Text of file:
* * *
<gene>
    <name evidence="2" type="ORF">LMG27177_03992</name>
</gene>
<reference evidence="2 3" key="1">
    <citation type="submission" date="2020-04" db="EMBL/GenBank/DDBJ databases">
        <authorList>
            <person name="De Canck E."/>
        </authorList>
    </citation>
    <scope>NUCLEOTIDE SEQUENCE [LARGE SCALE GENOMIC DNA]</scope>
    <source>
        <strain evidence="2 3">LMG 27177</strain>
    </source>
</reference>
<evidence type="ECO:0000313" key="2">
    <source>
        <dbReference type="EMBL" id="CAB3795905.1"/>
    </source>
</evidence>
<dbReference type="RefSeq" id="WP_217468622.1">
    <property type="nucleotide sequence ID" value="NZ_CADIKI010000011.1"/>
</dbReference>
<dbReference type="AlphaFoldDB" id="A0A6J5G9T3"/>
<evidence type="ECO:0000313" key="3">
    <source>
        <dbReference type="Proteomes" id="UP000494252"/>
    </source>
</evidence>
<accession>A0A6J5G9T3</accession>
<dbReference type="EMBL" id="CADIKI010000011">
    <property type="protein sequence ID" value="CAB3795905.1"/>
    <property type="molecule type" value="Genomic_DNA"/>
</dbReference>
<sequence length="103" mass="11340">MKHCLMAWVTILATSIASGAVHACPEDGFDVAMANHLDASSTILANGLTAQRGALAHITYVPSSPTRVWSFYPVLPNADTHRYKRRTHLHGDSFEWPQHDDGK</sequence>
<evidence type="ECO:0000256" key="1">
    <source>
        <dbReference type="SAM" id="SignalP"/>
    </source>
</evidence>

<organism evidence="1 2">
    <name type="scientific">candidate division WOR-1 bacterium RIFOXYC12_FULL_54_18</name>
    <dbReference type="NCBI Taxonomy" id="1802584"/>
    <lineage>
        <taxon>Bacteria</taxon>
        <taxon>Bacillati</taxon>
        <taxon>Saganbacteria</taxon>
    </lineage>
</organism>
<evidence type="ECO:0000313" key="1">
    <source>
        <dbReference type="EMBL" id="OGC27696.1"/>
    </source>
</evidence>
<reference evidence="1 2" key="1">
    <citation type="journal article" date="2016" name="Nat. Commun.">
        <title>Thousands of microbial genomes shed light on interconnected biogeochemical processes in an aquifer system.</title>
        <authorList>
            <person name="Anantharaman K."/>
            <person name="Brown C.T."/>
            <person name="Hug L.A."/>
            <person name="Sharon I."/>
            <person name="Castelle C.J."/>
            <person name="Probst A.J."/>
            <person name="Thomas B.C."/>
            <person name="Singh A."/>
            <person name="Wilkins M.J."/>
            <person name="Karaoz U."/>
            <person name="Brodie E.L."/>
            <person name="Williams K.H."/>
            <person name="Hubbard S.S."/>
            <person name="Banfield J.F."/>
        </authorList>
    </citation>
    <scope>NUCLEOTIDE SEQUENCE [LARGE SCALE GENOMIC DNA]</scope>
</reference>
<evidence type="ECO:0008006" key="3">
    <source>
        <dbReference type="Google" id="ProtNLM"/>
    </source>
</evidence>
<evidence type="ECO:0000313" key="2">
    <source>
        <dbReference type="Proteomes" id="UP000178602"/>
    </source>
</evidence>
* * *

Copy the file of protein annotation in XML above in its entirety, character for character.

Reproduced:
<gene>
    <name evidence="2" type="ORF">LMG27177_03992</name>
</gene>
<reference evidence="2 3" key="1">
    <citation type="submission" date="2020-04" db="EMBL/GenBank/DDBJ databases">
        <authorList>
            <person name="De Canck E."/>
        </authorList>
    </citation>
    <scope>NUCLEOTIDE SEQUENCE [LARGE SCALE GENOMIC DNA]</scope>
    <source>
        <strain evidence="2 3">LMG 27177</strain>
    </source>
</reference>
<evidence type="ECO:0000313" key="2">
    <source>
        <dbReference type="EMBL" id="CAB3795905.1"/>
    </source>
</evidence>
<dbReference type="RefSeq" id="WP_217468622.1">
    <property type="nucleotide sequence ID" value="NZ_CADIKI010000011.1"/>
</dbReference>
<dbReference type="AlphaFoldDB" id="A0A6J5G9T3"/>
<evidence type="ECO:0000313" key="3">
    <source>
        <dbReference type="Proteomes" id="UP000494252"/>
    </source>
</evidence>
<accession>A0A6J5G9T3</accession>
<dbReference type="EMBL" id="CADIKI010000011">
    <property type="protein sequence ID" value="CAB3795905.1"/>
    <property type="molecule type" value="Genomic_DNA"/>
</dbReference>
<sequence length="103" mass="11340">MKHCLMAWVTILATSIASGAVHACPEDGFDVAMANHLDASSTILANGLTAQRGALAHITYVPSSPTRVWSFYPVLPNADTHRYKRRTHLHGDSFEWPQHDDGK</sequence>
<evidence type="ECO:0000256" key="1">
    <source>
        <dbReference type="SAM" id="SignalP"/>
    </source>
</evidence>

<organism evidence="1 2">
    <name type="scientific">candidate division WOR-1 bacterium RIFOXYC12_FULL_54_18</name>
    <dbReference type="NCBI Taxonomy" id="1802584"/>
    <lineage>
        <taxon>Bacteria</taxon>
        <taxon>Bacillati</taxon>
        <taxon>Saganbacteria</taxon>
    </lineage>
</organism>
<evidence type="ECO:0000313" key="1">
    <source>
        <dbReference type="EMBL" id="OGC27696.1"/>
    </source>
</evidence>
<reference evidence="1 2" key="1">
    <citation type="journal article" date="2016" name="Nat. Commun.">
        <title>Thousands of microbial genomes shed light on interconnected biogeochemical processes in an aquifer system.</title>
        <authorList>
            <person name="Anantharaman K."/>
            <person name="Brown C.T."/>
            <person name="Hug L.A."/>
            <person name="Sharon I."/>
            <person name="Castelle C.J."/>
            <person name="Probst A.J."/>
            <person name="Thomas B.C."/>
            <person name="Singh A."/>
            <person name="Wilkins M.J."/>
            <person name="Karaoz U."/>
            <person name="Brodie E.L."/>
            <person name="Williams K.H."/>
            <person name="Hubbard S.S."/>
            <person name="Banfield J.F."/>
        </authorList>
    </citation>
    <scope>NUCLEOTIDE SEQUENCE [LARGE SCALE GENOMIC DNA]</scope>
</reference>
<evidence type="ECO:0008006" key="3">
    <source>
        <dbReference type="Google" id="ProtNLM"/>
    </source>
</evidence>
<evidence type="ECO:0000313" key="2">
    <source>
        <dbReference type="Proteomes" id="UP000178602"/>
    </source>
</evidence>